A lawful permanent resident is given the
privilege of living and working in the U.S. permanently. However, permanent
residence status will be granted on a conditional basis if it is based on a
marriage that was less than two years old on the day being granted permanent
residence status. This is so that the USCIS can re-examine the bona fides of
the marriage to ensure that the marriage was not entered into for the purpose
of a green card. Conditional Resident status is granted for two years. The
grant of conditional residence will also apply to any children who immigrated
with the spouse.
Who is Eligible?
An individual may apply to remove the conditions
on his/her residence if:
- He/she is still married to the same U.S. citizen or
lawful permanent resident after two years (children may be included in the application
if they got their conditional resident status at the same time that the spouse
did or within 90 days).
- He/she is a child and cannot be included in the
application of his/her parent for a valid reason.
- He/she is a widow or widower of a marriage that was
entered into in good faith.
- He/she entered into a marriage in good faith, but the
marriage was ended through divorce or annulment.
- He/she entered into a marriage in good faith, but
he/she or his/her child was battered or subjected to extreme hardship by the
U.S. citizen or lawful permanent resident spouse.
- The termination of conditional resident status would cause
extreme hardship to the individual.
In order to remove the conditions, an applicant
must file a Form I-751, Petition to Remove Conditions on Residence. Applicants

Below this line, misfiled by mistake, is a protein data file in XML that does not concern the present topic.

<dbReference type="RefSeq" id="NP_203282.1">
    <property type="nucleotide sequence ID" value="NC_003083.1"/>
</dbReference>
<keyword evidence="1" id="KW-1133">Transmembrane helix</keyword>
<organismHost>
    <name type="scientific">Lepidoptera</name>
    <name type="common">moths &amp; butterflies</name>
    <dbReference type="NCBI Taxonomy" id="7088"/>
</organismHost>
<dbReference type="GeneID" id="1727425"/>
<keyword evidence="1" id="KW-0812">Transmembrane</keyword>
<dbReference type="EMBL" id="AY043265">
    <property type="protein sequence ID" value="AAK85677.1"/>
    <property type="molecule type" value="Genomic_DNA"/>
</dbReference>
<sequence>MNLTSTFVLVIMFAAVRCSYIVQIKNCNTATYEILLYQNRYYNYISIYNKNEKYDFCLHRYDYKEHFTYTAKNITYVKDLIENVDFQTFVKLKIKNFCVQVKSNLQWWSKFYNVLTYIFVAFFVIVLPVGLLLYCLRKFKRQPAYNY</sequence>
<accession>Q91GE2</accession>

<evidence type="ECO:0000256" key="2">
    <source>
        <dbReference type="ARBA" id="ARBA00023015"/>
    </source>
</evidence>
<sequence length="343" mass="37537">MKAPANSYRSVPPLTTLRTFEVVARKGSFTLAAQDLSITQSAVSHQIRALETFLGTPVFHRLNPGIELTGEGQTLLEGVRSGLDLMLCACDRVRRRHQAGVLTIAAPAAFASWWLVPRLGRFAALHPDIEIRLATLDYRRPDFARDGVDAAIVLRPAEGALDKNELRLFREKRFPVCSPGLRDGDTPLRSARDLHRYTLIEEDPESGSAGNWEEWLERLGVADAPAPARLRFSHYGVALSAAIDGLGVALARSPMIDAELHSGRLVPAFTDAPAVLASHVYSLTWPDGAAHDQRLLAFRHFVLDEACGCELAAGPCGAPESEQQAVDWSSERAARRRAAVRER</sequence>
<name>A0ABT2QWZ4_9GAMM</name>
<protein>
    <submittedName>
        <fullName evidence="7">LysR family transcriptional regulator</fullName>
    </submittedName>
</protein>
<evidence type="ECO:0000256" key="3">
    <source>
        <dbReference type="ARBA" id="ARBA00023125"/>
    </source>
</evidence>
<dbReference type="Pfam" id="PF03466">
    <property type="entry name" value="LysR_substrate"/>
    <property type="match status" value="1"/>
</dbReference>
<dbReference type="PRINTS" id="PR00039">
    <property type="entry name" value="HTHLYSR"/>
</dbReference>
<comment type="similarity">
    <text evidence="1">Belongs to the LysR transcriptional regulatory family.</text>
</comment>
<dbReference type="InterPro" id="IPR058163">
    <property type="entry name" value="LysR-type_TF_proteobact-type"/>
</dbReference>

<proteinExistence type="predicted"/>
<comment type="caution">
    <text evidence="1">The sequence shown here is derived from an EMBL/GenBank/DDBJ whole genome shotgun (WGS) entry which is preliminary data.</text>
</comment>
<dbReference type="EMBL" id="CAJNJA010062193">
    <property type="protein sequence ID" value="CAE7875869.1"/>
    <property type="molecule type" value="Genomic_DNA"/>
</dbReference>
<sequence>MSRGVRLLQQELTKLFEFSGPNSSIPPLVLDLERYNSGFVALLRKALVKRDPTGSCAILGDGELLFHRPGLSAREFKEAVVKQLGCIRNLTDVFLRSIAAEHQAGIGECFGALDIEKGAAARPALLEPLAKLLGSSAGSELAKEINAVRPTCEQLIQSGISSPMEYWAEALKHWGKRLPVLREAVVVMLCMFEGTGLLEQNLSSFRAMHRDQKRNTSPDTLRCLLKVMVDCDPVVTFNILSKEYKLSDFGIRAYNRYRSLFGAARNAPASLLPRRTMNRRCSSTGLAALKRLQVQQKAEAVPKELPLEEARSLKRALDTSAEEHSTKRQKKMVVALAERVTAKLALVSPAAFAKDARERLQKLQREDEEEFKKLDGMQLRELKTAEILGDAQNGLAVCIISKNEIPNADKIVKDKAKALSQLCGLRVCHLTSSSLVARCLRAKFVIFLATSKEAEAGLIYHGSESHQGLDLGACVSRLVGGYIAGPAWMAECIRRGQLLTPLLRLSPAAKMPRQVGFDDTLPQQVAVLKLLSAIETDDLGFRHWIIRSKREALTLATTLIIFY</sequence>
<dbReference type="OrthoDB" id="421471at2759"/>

should file within the 90 days before the second anniversary of becoming a
conditional resident (or 90 days before the expiration date on the green card. Failure
to file the application to remove the conditions on residence may result in a
loss of conditional resident status and removal from the country.
Joint Petition to Remove Conditions on
If the applicant and U.S. Citizen spouse (Petitioner)
are still married and living in the same residence, the application is
filed as a Joint Petition to Remove Conditions. Applications are submitted to
the appropriate USCIS Regional Service Center along with the filing fee and evidence demonstrating that the
couple still lives together as husband and wife. Applications filed with clear
and convincing evidence are usually approved by the Service Center without a
Waiver of the Joint Filing Requirement
If the applicant and U.S. Citizen spouse
(Petitioner) are no longer together, the applicant will have to file the Form
I-751 as a Waiver of the Joint Filing Requirement. In order to file a waiver of
the joint filing requirement, the divorce must be final. In many cases, conditional residence
status expires long before the divorce is final. In this event, applicants are
permitted to file the application later, provided they include an explanation
as to why it is being filed late. All applications filed as a waiver will be
transferred to the District Office having jurisdiction over the applicant’s
residence to be scheduled for an interview. It is highly suggested that
applicant’s falling into this category retain the services of an attorney to
represent him/her as an improperly prepared case may result in a denial which
may result in removal from the United States.
Applicants who have been battered or abused by
his/her spouse, may also file the petition as a waiver. In such cases, you may
apply to remove the conditions on your permanent residence any time after you
become a conditional resident, but before you are removed from the country.
If a child received conditional resident status
within 90 days of when his/her parent did, then the child may be included in his/her
parent’s application to remove the conditions on permanent residence. The child
must file a separate application if the child received conditional resident status